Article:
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Home-based rehabilitation improves daily life of people with low vision

12 December 2016

Person using guide stick

The visual function and daily life of people whose sight can't be corrected with glasses or contact lenses can be significantly improved through home visits by rehabilitation specialists, concludes a study by Cardiff University.

Participants that received home care by visual rehabilitation officers were found to have a significantly greater improvement in visual function compared to those that were only offered standard appointments at hospitals and community based services.

Professor Tom Margrain from Cardiff University’s School of Optometry and Vision Sciences said: “With low vision affecting around 2m people in the UK, it’s important to identify visual rehabilitation services that can improve the independence and quality of life of those with sight loss..."

Tom Margrain

"We already know that visual rehabilitation is beneficial to people with low vision but what we don’t know is the best method of delivery. Our new research reveals that a home visit system is very beneficial, delivering care and advice that can promote independence and recover lost skills.”

Professor Tom Margrain, Professor

Dan Pescod, RNIB's Head of Campaigns, added: "This study is a useful addition to growing evidence about the efficacy of vision rehabilitation in helping blind and partially sighted people to live independently. The research also reinforces the importance of RNIB's See, Plan and Provide campaign, which calls for better access to timely, high-quality vision rehabilitation support."

During the study, 67 study participants were split into two groups for a six month period. Half were seen at regular intervals by visual rehabilitation officers, employed by the charitable organisation Sight Cymru, and the other half were only entitled to receive routine appointments at hospitals or community-based low vision optometric services.

During home visits, needs were assessed in areas such as functional vision, lighting, emotional difficulties, personal hygiene, medication management, kitchen safety, household tasks, welfare entitlements, orientation and communications. Training and support was then tailored within these areas, for example, support in the use of low vision aids, dosette box (pill organiser) provision, liquid level indicator provision and long cane training. The number of visits was determined by the Visual Rehabilitation Officer on a case-by-case basis.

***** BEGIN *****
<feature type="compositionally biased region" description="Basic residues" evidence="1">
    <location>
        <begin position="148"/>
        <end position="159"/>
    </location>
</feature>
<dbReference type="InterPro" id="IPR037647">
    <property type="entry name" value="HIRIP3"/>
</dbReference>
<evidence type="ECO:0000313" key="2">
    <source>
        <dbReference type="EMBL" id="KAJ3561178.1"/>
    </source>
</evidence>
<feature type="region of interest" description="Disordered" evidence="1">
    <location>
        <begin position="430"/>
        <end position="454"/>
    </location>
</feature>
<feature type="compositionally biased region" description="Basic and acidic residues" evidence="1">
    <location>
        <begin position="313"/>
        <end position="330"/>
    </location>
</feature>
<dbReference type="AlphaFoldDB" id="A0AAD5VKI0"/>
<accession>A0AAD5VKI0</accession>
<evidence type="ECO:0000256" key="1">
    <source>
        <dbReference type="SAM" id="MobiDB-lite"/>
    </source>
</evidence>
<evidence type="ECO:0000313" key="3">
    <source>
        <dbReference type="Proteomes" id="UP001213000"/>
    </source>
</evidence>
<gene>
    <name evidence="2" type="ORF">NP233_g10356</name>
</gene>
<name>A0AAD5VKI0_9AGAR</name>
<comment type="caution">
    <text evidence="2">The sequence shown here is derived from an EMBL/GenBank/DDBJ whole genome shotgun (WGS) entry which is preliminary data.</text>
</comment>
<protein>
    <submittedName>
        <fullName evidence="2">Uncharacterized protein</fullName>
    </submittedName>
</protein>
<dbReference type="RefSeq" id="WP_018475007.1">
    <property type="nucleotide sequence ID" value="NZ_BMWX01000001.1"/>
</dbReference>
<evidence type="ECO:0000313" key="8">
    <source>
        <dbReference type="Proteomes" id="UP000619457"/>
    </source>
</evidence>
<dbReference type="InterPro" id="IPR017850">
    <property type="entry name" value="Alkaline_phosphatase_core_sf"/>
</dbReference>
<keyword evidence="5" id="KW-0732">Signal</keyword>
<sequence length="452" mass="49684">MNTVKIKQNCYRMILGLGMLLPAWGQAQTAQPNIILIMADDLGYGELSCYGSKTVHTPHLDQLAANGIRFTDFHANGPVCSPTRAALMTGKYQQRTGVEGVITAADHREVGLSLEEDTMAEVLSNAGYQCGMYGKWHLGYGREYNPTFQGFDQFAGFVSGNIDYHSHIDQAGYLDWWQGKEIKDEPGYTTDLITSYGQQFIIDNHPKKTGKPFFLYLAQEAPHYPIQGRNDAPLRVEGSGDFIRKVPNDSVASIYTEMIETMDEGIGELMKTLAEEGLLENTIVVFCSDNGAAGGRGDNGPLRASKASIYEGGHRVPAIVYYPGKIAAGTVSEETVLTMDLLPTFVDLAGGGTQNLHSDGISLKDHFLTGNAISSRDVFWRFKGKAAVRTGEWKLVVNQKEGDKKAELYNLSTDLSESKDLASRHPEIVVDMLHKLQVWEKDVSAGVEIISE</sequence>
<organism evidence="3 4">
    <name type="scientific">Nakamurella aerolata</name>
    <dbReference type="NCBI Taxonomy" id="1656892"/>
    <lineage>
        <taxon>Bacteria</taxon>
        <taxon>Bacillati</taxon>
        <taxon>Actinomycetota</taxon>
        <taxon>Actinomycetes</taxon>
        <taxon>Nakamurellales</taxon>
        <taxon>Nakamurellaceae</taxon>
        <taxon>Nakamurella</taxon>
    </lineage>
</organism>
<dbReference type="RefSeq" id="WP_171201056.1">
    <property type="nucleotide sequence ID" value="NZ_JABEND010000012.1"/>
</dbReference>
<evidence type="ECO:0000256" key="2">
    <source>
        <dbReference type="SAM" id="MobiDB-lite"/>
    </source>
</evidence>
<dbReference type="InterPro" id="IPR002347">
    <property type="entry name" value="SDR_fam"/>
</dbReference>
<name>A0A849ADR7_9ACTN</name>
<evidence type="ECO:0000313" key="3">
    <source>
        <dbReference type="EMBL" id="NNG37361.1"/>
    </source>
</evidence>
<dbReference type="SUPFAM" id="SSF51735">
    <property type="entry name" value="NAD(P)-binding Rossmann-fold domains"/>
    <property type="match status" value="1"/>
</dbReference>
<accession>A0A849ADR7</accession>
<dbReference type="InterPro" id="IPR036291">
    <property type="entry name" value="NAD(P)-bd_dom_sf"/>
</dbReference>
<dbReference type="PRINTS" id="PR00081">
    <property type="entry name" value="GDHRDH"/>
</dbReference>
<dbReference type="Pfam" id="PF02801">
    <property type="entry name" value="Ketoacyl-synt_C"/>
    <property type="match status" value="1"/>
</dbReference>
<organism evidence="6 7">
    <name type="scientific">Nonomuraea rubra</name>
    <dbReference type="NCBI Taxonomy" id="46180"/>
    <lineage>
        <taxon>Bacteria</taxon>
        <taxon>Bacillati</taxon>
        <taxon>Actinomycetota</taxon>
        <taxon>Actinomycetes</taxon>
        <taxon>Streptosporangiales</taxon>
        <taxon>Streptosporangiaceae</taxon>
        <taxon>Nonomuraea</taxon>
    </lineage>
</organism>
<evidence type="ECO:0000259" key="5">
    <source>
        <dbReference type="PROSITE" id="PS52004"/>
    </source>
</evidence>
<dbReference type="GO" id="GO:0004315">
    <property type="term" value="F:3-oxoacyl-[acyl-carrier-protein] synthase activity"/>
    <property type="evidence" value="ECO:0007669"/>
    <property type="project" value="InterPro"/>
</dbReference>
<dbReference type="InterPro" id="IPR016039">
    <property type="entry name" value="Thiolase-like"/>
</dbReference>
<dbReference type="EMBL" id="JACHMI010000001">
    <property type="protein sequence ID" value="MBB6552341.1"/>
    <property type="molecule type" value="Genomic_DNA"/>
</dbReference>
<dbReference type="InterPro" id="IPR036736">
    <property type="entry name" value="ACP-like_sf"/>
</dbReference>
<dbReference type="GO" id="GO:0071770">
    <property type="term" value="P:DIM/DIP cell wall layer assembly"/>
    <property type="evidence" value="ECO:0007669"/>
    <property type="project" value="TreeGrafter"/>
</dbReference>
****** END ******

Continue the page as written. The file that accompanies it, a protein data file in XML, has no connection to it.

About 70% of people in the home visit group reported that the visits were ‘extremely helpful’, with kitchen training highlighted as the most helpful aspect.

Professor Tom Margrain added, “Up until now there has been a distinct lack of evidence to support the effectiveness of the social care delivered by home rehabilitation, undermining this service and resulting in reduced availability in several parts of the UK. Our study proves that a visual rehabilitation officer can make a real difference to the lives of people with low vision, catering to the individual’s needs in their daily surroundings.”

The research ‘Effect of a Home-Visit Based Low Vision Rehabilitation Intervention on Visual Function Outcomes: an Exploratory Randomized Controlled Trial’ is published in the journal ‘Investigative Ophthalmology and Visual Science’.

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